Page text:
In humans, the diagnosis of PTSD is made only if an individual exhibits a certain number of symptoms from each of three quite well defined symptom clusters over a certain period of time. Animal behavioral studies, however, have generally tended to overlook this aspect and have commonly regarded the entire group of animals subjected to certain study conditions as homogeneous. Thus, in an attempt to develop animal models of long-term chronic behavioral responses to stress (i.e. PTSD) in a comparable manner to human diagnosis, we applied cut-off inclusion/exclusion criteria to behavioral data for a cohort of animals exposed to a stress paradigm. This grouped them as behaviorally affected or unaffected by the stress. This model takes into account the variability in degree of the individual's response to the stress paradigm, thereby modeling the fact that not all humans exposed to traumatic stress respond with affective disorder. This article will present and discuss findings from a series of studies employing a model of individual behavioral response classification. This article will discuss the concept of the model and its background and present a selection of studies employing and examining the model, alongside the underlying translational rationale of each.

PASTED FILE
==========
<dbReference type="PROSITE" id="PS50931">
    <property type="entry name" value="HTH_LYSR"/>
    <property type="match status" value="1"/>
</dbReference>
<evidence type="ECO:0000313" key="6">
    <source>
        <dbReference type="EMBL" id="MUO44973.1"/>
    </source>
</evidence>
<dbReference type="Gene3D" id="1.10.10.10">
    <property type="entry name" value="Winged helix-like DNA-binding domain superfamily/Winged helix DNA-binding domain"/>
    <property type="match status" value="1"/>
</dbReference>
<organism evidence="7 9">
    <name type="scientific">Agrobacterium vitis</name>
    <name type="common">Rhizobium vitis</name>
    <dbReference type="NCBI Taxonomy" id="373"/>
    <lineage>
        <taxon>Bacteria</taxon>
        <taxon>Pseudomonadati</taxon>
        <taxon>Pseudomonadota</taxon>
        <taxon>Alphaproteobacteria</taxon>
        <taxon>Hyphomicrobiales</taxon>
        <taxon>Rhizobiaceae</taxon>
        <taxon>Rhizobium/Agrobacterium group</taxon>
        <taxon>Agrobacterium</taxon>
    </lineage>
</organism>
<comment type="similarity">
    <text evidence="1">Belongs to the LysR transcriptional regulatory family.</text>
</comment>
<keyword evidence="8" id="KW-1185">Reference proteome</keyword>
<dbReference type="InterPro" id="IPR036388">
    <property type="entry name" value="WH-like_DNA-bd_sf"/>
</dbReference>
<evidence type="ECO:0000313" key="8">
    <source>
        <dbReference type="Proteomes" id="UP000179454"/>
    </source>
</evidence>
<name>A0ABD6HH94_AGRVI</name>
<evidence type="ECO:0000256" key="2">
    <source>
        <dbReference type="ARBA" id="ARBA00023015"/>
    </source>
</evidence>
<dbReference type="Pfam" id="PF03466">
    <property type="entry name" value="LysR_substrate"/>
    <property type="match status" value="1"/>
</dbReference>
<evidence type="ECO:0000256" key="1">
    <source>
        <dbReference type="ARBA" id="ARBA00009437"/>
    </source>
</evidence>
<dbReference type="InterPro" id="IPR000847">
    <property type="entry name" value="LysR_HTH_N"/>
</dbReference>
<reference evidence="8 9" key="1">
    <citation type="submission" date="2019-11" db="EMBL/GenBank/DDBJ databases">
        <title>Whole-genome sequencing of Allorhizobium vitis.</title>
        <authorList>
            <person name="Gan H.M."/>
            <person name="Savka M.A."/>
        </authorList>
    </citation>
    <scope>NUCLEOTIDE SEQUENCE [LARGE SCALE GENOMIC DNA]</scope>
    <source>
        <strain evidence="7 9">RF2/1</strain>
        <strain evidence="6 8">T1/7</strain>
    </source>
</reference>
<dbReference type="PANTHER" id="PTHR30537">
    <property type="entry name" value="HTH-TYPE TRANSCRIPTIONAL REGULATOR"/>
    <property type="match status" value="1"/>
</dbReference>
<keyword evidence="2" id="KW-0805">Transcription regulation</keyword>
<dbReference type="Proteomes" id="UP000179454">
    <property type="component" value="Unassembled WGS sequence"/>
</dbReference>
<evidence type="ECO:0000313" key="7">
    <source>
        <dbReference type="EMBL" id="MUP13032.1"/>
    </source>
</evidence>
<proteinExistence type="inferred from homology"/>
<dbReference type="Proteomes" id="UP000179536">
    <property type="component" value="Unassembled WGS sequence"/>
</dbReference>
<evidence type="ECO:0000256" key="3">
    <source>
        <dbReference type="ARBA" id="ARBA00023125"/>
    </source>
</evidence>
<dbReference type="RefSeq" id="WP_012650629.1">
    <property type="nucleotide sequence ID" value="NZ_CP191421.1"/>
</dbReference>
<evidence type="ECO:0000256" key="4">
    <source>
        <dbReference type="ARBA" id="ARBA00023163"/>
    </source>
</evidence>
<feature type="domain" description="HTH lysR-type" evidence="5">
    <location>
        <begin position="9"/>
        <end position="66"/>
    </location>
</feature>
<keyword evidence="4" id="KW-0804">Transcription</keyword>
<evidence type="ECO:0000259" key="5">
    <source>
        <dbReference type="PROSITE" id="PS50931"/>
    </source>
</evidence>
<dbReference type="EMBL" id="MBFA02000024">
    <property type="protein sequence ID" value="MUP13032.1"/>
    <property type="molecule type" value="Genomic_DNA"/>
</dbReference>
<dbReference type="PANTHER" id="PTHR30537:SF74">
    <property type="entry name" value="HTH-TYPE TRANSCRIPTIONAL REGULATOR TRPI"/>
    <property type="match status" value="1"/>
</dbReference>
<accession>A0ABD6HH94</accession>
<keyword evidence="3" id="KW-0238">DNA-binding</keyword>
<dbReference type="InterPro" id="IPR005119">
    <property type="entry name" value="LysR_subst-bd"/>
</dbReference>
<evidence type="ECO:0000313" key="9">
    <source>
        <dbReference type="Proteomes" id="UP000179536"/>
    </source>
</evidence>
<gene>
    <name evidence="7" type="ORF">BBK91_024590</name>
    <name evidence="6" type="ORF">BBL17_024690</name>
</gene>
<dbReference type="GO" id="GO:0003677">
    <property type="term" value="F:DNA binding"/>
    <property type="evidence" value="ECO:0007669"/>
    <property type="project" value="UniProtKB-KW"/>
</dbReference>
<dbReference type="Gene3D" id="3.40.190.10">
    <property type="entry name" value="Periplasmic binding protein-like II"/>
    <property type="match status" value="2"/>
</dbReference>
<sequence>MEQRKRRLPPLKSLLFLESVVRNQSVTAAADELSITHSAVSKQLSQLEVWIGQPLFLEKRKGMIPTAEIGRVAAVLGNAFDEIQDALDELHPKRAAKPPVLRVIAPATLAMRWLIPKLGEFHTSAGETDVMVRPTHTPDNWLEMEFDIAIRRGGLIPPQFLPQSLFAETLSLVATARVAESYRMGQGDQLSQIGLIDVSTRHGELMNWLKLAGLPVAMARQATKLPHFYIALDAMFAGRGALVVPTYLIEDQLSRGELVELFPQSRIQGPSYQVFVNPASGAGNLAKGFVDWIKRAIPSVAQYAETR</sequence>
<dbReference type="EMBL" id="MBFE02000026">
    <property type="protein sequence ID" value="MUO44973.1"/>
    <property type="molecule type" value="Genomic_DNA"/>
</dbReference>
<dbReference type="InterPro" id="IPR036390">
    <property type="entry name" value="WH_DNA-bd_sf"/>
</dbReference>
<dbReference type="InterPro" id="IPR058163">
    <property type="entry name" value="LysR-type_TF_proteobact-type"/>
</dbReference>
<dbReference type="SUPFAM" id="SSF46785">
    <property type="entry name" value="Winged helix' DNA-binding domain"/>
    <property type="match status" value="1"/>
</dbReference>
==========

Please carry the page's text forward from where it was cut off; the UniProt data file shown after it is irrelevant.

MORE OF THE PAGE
- Animal model
- Cut-off behavioral criteria (CBC)
- Posttraumatic stress disorder (PTSD)
- Secondary prevention